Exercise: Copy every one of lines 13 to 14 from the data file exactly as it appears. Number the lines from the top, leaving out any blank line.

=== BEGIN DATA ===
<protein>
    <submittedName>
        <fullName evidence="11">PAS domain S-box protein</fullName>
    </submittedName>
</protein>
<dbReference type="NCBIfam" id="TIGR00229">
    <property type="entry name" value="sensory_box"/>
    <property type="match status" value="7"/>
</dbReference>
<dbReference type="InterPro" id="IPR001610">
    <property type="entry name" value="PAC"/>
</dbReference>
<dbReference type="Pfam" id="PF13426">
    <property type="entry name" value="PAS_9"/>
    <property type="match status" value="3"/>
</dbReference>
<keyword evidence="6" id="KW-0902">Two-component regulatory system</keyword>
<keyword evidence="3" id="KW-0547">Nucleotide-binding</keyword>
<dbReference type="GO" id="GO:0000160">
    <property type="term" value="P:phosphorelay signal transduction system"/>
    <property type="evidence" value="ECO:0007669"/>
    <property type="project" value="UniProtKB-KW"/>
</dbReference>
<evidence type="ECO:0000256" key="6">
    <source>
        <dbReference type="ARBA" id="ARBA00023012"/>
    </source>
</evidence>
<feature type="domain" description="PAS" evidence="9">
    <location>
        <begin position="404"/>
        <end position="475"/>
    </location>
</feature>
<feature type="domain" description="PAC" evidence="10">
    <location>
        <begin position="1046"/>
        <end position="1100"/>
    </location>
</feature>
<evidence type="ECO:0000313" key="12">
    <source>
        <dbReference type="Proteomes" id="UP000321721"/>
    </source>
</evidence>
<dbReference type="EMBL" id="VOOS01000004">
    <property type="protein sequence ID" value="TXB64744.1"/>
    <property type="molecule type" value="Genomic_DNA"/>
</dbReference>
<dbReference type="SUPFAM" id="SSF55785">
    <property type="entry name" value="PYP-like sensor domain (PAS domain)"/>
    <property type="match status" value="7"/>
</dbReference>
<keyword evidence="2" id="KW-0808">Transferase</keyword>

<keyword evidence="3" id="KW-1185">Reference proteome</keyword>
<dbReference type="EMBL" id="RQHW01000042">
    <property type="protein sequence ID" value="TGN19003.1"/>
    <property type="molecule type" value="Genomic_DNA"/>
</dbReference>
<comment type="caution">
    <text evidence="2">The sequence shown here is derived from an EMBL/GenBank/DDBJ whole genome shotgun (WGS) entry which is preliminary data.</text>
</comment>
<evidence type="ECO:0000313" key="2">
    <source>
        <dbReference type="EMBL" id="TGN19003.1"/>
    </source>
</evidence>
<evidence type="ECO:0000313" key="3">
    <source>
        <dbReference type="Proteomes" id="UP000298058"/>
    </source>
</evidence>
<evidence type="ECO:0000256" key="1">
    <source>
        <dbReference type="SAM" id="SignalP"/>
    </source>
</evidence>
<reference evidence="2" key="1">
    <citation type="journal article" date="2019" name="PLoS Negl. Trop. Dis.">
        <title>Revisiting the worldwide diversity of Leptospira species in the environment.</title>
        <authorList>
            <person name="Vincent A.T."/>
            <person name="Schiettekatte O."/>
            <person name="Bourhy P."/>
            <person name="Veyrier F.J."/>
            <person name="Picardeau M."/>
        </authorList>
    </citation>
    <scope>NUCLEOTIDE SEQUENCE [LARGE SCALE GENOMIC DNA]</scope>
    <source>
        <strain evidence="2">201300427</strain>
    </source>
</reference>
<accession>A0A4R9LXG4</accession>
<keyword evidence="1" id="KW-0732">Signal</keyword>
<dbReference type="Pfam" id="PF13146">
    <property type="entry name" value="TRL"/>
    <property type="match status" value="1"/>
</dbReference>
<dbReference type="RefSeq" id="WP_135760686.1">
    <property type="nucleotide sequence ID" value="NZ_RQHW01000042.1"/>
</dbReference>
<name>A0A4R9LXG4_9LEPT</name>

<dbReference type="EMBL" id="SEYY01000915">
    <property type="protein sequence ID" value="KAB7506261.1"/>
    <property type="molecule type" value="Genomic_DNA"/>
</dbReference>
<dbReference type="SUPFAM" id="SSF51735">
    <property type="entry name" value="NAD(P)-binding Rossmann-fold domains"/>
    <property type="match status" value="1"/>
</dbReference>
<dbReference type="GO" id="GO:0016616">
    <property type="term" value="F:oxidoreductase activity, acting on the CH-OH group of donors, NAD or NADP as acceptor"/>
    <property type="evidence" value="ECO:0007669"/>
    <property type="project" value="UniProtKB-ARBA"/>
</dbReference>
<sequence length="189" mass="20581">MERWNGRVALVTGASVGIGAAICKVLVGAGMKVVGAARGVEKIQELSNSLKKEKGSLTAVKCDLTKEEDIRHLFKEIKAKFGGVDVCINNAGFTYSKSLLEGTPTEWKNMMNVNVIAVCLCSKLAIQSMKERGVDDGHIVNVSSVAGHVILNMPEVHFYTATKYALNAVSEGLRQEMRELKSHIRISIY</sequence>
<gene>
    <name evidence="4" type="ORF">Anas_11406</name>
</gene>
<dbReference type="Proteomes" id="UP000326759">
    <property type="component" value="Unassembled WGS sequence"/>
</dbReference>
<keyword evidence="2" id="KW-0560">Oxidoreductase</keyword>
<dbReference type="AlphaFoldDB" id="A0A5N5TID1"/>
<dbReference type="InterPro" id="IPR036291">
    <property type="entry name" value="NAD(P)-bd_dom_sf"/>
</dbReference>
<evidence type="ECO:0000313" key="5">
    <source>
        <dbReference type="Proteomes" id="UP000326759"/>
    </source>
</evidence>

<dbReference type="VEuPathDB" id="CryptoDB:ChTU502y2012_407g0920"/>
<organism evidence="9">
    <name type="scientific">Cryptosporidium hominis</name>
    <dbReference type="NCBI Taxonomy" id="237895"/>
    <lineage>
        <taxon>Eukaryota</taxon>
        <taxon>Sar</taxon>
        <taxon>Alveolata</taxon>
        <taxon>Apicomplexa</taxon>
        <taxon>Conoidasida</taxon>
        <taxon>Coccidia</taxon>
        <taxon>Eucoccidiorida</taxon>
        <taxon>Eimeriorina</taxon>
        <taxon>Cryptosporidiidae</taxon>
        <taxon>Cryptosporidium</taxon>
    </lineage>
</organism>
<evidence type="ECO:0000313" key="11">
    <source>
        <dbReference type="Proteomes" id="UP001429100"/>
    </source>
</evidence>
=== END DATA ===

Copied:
<dbReference type="Pfam" id="PF13426">
    <property type="entry name" value="PAS_9"/>